Florida is a Judicial Foreclosure state, which means lawsuit must be filed in order to foreclose. Once you are a few months past due, you will get what is called a Notice to Accelerate letter. At this point, you will need to pay the past amount plus any late fees they assess you to stop the foreclosure process. You may also receive a letter saying that they may accelerate the due date of the loan and start the foreclosure process if you do not pay by a certain date. The foreclosure process begins when your lender issues a “Notice of Default” asserting that the terms of the loan have not been met by the borrower. Upon receipt of the Notice of Default – the beginning of the foreclosure proceedings will have commenced.
Following the notice, the lender will file a “lis pendens” with the county courthouse, and you will then be served with a Summons and Complaint. The Summons and Complaint begin the lawsuit against you. The bank will hire an attorney and will forward you a Demand Letter if you do not respond by paying the full amount due on the date the bank has established in their Notice to Accelerate letter. The Demand Letter officially notifies you that if you don’t bring your mortgage current, the foreclosure process is going to start in the court system. You will also be responsible for any attorney fees added to the delinquent amount, unpaid interest and late charges that are added to the loan, which will make it more expensive to stop foreclosure later on. Many methods can help avoid Foreclosure.
Once you have been served with court papers, you have only 20 days to fight back the lawsuit and stop your home from being sold out.
The longer you wait, the harder and more expensive your fight will be. That being said, even if your sale date is just days away, in some cases it is still possible to stop the sale and keep you in your home. Ultimately, we highly recommend you contact us as early as possible in the process.
If you don’t respond, the Bank will move for a judgment. Once the court rule in the Banks favor, they will set a date to sell your house, and you will soon be left without a home.
The lender will file a lawsuit and seek to force the sale. The proceeds of the sale will go to the lender to pay all amounts. If there are no bids, the lender will take title to the property or home and will attempt to sell the property.
Foreclosure Important time frames:
Day 1- Complaint-Filed and served
Day 20- Your Answer/Respond to the Complaint is due- If you fail to answer/respond you may be defaulted for not responding in writing to the Complaint
It is essential that you act before the Court enters a default. Do not ignore the Complaint.
Days 90-120- Judgment Hearing-Judge will grant the lender a Foreclosure judgment and set a sale date. It is best to hire a Foreclosure defense attorney to avoid this.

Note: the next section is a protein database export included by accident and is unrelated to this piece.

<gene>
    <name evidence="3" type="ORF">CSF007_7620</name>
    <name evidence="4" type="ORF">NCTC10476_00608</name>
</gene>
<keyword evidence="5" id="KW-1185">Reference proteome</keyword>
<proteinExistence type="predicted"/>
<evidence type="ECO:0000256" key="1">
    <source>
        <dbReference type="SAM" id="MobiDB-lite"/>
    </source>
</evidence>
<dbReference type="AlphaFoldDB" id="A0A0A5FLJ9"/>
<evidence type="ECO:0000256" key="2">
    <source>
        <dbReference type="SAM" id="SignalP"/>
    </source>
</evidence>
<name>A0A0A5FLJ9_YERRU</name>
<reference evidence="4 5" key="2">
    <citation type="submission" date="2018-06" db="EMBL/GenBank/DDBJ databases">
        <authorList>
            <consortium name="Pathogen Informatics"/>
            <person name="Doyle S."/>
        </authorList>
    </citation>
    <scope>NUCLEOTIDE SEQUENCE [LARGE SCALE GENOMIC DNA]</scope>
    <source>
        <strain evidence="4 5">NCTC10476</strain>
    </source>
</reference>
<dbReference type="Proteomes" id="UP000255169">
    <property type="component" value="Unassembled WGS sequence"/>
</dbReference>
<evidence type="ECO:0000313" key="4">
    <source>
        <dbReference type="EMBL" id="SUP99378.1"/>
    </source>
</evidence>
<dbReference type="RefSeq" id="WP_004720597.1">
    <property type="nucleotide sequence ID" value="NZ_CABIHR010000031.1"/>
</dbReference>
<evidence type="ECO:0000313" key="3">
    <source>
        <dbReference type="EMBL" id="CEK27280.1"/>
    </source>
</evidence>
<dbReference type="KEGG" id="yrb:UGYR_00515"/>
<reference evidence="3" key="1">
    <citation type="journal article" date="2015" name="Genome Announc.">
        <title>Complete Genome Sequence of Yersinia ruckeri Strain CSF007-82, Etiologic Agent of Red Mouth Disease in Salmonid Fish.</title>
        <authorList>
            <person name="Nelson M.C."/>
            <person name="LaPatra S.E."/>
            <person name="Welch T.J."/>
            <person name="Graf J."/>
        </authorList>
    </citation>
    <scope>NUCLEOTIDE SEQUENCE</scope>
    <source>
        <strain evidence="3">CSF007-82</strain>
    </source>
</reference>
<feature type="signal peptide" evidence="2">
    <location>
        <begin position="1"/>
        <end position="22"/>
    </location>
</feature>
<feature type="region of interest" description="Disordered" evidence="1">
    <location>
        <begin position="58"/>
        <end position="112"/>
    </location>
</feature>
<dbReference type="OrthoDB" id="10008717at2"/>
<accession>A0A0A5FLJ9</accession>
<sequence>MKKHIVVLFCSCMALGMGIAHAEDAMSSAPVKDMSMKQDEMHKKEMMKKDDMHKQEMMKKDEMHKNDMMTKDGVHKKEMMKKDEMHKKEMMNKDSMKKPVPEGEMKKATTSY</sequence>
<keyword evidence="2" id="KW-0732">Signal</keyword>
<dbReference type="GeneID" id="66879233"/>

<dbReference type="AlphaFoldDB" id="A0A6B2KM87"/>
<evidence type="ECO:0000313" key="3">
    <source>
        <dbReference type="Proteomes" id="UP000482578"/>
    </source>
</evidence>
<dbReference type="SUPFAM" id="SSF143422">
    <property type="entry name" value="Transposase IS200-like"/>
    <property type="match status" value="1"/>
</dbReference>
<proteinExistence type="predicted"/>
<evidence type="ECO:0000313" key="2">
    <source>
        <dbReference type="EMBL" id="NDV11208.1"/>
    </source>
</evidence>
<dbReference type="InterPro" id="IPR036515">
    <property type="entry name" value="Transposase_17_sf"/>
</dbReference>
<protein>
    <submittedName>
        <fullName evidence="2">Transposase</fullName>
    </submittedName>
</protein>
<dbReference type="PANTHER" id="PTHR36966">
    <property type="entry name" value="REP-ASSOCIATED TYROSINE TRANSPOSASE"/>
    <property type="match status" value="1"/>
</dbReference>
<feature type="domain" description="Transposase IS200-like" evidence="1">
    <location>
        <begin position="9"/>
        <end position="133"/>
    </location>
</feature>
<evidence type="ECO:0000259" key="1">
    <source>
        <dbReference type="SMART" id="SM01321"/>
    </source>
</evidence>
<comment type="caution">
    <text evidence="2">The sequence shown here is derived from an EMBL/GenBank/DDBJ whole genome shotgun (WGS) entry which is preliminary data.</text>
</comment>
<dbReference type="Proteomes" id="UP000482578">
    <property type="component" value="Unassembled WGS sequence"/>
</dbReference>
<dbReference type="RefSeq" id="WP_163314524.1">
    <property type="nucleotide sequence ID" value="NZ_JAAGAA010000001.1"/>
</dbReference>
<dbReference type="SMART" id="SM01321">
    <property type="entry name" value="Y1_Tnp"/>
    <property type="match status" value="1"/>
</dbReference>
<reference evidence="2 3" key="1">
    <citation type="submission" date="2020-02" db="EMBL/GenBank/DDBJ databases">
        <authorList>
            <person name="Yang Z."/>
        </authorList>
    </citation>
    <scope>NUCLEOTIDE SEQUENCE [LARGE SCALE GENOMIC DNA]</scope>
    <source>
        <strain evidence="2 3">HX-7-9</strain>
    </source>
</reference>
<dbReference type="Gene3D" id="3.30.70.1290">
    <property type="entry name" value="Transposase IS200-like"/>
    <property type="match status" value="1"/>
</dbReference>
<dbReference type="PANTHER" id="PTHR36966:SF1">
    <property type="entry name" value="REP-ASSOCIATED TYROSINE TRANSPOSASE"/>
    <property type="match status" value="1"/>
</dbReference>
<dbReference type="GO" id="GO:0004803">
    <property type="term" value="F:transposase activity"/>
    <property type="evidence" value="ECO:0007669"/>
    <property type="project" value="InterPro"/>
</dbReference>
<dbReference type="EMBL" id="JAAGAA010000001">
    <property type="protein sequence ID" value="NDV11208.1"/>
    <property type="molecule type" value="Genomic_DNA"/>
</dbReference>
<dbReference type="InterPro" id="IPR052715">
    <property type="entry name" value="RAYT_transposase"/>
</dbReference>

Days 120-150- Foreclosure Sale and Eviction-The property will be sold to the highest bidder at a public auction. It is important to note that this time frame varies case to case, could be longer.
What can an experienced and knowledgeable Lawyer do? When applicable:
- File an answer containing affirmative defenses, if any.
- File Motion to Quash Services and process
- File Motion to dismiss lawsuit
- File Motion to dismiss complaint
- File answer a counterclaim against the lender/plaintiff/Bank
A short sale occurs when and if a mortgage lender agrees to accept less than what is owed on a mortgage to avoid a possible foreclosure auction or a bankruptcy filing. The buyer buys the home directly from the bank for the discounted amount and the homeowner walks away. Short sales are ideal for when you want out of your house and need to sell fast, before foreclosure. Short sales can be the ideal way to get rid of the problem of foreclosure and save both face and your credit rating. We work with clients through the whole process. A professional real estate agent would facilitate the process and will find a buyer. Time is of the essence in a short sale.
Deficiency judgment. Lenders can sue homeowners even after the house is foreclosed on or sold, to recover any remaining deficiency. A deficiency occurs when the amount you owe on the home loan is more than the proceeds from the sale (or auction)—the difference between these two amounts is the amount of the deficiency. In Florida lenders can sue for a deficiency. The benefit of a short sale is that you may be able to get out from under your mortgage without liability for the deficiency.